Yahoo minus Microsoft: Ballmer slams the door on his way out
It is perhaps the biggest "no-go" in the history of the Internet industry. So in the absence of any Cinco de Mayo celebrations in Redmond, did Microsoft manage to move the needle in its direction in its fight to avoid becoming the #4 player?
Whether the idea was made popular by the ancient Chinese philosopher Lao Tse in the sixth century B.C., or by Michael Douglas' portrayal of "Gordon Gekko" in the classic 1980s movie "Wall Street," there's a notion that warriors don't enter into battles they haven't already won in advance. Maybe Microsoft CEO Steve Ballmer hasn't read up on his philosophy or hasn't watched much AMC lately; in either case, he's the one holding an empty basket today, after shutting almost every door behind him on the way out of the Yahoo negotiations.
From Ballmer's letter to Yahoo CEO Jerry Yang late Saturday, we now know one very interesting piece of information: Microsoft was only willing to raise its bid from $31 per share as of February 1 (a bid whose value dropped to just over $29 in the intervening period) to $33 per share, not the $35 bid as had been bandied about in the financial press late last week.
"After giving this week's conversations further thought, it is clear to me that it is not sensible for Microsoft to take our offer directly to your shareholders," wrote Ballmer in his parting shot. "This approach would necessarily involve a protracted proxy contest and eventually an exchange offer. Our discussions with you have led us to conclude that, in the interim, you would take steps that would make Yahoo undesirable as an acquisition for Microsoft."
Yahoo's willingness to partner with Google to the extent of possibly outsourcing its search services to that company -- a partnership prospect that Google never acknowledged, but never denied either -- was what effectively killed the deal, according to Ballmer's letter.
"We regard with particular concern your apparent planning to respond to a 'hostile' bid by pursuing a new arrangement that would involve or lead to the outsourcing to Google of key paid Internet search terms offered by Yahoo today," Ballmer wrote. "In our view, such an arrangement with the dominant search provider would make an acquisition of Yahoo undesirable to us."
Shortly afterward, Yahoo issued a statement with most of its commentary attributed to Chairman Roy Bostock, most of whose contents were surprisingly boilerplate. There was this addition: "From the beginning of this process, our independent board and our management have been steadfast in our belief that Microsoft's offer undervalued the company and we are pleased that so many of our shareholders joined us in expressing that view."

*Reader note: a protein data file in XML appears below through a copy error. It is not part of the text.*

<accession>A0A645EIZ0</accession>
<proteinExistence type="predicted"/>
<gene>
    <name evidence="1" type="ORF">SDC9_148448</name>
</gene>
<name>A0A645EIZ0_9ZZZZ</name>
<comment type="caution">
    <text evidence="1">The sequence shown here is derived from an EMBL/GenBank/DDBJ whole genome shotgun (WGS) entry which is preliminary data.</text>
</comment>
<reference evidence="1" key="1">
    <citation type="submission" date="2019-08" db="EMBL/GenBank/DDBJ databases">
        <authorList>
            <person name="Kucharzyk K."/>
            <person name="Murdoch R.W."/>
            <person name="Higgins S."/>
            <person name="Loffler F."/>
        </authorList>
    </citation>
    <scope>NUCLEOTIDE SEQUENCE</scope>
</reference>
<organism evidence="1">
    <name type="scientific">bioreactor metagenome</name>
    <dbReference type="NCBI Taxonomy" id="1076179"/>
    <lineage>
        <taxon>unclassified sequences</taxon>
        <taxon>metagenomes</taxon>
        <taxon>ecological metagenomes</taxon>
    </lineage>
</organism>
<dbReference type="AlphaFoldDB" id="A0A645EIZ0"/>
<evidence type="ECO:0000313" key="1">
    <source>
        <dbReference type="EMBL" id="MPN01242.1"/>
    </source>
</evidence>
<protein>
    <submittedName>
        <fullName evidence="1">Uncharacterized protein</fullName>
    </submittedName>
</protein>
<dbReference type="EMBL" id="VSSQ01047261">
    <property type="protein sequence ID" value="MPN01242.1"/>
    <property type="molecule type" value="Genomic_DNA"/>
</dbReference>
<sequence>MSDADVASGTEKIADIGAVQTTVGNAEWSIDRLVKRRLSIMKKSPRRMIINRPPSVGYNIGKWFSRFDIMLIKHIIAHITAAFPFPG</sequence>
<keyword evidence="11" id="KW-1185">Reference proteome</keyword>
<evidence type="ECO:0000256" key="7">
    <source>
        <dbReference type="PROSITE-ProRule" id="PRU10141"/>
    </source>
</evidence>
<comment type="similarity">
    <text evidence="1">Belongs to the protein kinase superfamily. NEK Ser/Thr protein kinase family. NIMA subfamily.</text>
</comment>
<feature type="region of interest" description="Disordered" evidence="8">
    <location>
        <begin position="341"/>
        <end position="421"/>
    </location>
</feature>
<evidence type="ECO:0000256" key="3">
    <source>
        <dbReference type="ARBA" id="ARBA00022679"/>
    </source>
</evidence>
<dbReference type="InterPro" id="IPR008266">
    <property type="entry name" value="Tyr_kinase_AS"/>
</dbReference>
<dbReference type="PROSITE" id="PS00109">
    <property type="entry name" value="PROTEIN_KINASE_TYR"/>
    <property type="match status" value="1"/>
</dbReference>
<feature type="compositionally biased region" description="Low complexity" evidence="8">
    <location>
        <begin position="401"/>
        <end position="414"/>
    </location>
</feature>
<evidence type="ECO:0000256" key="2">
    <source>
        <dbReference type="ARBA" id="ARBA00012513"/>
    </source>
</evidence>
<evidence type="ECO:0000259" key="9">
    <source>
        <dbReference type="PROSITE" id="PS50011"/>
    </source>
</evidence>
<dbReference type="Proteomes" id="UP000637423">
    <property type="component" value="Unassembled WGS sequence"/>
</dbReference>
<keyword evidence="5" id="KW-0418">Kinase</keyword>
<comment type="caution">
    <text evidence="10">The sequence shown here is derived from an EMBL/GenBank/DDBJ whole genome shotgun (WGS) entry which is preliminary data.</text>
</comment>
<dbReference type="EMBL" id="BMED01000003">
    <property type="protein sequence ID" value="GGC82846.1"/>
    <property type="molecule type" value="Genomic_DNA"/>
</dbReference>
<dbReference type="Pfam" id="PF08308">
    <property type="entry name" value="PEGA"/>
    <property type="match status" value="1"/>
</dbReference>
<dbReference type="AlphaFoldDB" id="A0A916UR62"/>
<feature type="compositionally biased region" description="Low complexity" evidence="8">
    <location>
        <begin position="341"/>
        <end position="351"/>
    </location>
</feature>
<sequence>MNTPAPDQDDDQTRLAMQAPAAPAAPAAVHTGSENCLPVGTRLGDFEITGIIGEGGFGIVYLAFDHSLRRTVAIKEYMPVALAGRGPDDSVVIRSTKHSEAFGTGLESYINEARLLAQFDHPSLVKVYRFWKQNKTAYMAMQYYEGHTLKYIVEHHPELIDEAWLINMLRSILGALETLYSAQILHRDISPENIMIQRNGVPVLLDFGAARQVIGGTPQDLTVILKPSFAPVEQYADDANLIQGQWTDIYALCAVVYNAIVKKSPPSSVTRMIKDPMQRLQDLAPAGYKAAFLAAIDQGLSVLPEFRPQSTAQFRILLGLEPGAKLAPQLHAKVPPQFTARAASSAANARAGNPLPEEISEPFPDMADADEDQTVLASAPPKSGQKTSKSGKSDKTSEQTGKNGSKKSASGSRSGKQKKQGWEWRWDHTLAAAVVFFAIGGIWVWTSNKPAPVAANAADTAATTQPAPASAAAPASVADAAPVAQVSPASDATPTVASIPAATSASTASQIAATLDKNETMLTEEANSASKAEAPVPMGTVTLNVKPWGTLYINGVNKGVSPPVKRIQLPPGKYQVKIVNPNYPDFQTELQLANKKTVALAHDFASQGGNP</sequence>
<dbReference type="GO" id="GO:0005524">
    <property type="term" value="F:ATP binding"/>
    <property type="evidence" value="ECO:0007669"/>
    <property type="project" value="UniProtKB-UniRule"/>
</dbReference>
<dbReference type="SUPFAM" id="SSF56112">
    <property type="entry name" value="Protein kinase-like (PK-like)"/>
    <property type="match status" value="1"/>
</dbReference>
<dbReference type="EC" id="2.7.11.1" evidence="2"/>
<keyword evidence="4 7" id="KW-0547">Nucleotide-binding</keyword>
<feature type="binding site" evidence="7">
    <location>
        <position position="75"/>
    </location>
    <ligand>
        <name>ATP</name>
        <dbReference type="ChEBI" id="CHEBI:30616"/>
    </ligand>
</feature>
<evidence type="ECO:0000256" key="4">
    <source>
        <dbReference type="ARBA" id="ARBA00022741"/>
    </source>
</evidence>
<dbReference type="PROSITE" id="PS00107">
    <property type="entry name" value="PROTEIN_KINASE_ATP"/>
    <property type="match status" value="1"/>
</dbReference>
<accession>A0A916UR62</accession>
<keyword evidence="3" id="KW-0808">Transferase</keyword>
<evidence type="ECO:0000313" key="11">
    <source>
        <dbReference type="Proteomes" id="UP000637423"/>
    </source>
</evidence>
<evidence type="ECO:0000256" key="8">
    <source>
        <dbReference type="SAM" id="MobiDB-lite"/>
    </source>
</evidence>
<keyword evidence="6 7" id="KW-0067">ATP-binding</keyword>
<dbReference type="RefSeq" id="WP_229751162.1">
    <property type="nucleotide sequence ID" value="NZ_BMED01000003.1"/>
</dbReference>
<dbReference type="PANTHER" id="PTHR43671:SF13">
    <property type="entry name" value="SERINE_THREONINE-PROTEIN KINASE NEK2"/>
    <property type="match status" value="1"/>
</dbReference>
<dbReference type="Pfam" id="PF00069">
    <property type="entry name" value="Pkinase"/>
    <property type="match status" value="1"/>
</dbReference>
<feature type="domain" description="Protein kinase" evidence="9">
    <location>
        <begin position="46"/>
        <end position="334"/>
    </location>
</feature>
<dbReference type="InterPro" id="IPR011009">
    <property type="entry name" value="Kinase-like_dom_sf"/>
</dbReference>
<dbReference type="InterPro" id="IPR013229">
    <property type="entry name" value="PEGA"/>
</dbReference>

While a number of analysts, financial and otherwise, expected Ballmer's next step to be to pursue a proxy fight with Yahoo's institutional shareholders, it appears only the financial analysts and journalists at SeekingAlpha.com were capable of ascertaining that a great many of those shareholders and Microsoft's own were the very same shareholders. Specifically, Microsoft's five largest institutional shareholders by share volume are among Yahoo's top seven; Ballmer would have been essentially leveraging their capital to acquire what would have, in the end, been their capital.
In a note to Yahoo employees late Saturday written in his trademark all-lower-case, Yang made no indications of preparing his team for any such partnership. Instead, he credited his company's better-than-expected performance in the previous quarter for having demonstrated Yahoo could provide those extra few dollars of share performance entirely on its own.
"of course, we anticipate that microsoft's announcement will draw media attention and speculation as to what happens next for yahoo!" Yang wrote. "that means the spotlight will be on us - just as it has been for the past three months. i'm incredibly proud of how we've performed under such scrutiny, with last quarter's great financial results as a testament to everyone's hard work and focus. just as we did last quarter, now is the time for us to shine and show what we're made of."
But in a post to the Yahoo corporate blog on Sunday, Yang pointed out to customers that there a door leading to a partnership does remain open, albeit in the distance.
"So, what's next? With Microsoft's withdrawal, we'll be better able to focus our energy on growing our industry leadership and maximizing value for stockholders," stated Yang. "We'll continue to execute on our plan - making your Internet experience as personal, relevant, open and social as possible, serving advertisers so well they insist on working with us, and opening up Yahoo in a way that developers dream of. And, we'll also continue to pursue strategic opportunities that position us for long-term success."
In a statement over the weekend to the public, Ballmer also said that his company's future in the online space will depend on strategic partnerships. "We have a talented team in place and a compelling plan to grow our business through innovative new services and strategic transactions with other business partners. While Yahoo would have accelerated our strategy, I am confident that we can continue to move forward toward our goals," reads Ballmer's public statement.
Unfortunately for Yahoo's shareholders in the short term, its stock value has taken a bloodbath on the NASDAQ exchange Monday morning, trading down over 15% by 11:30 am EDT at about $24.25. Microsoft stock, meanwhile, was trading up a few ticks. At this point, it may be thankful to be waking up with ticks rather than, as a famous fictitious Wall Street tycoon once so aptly described, fleas.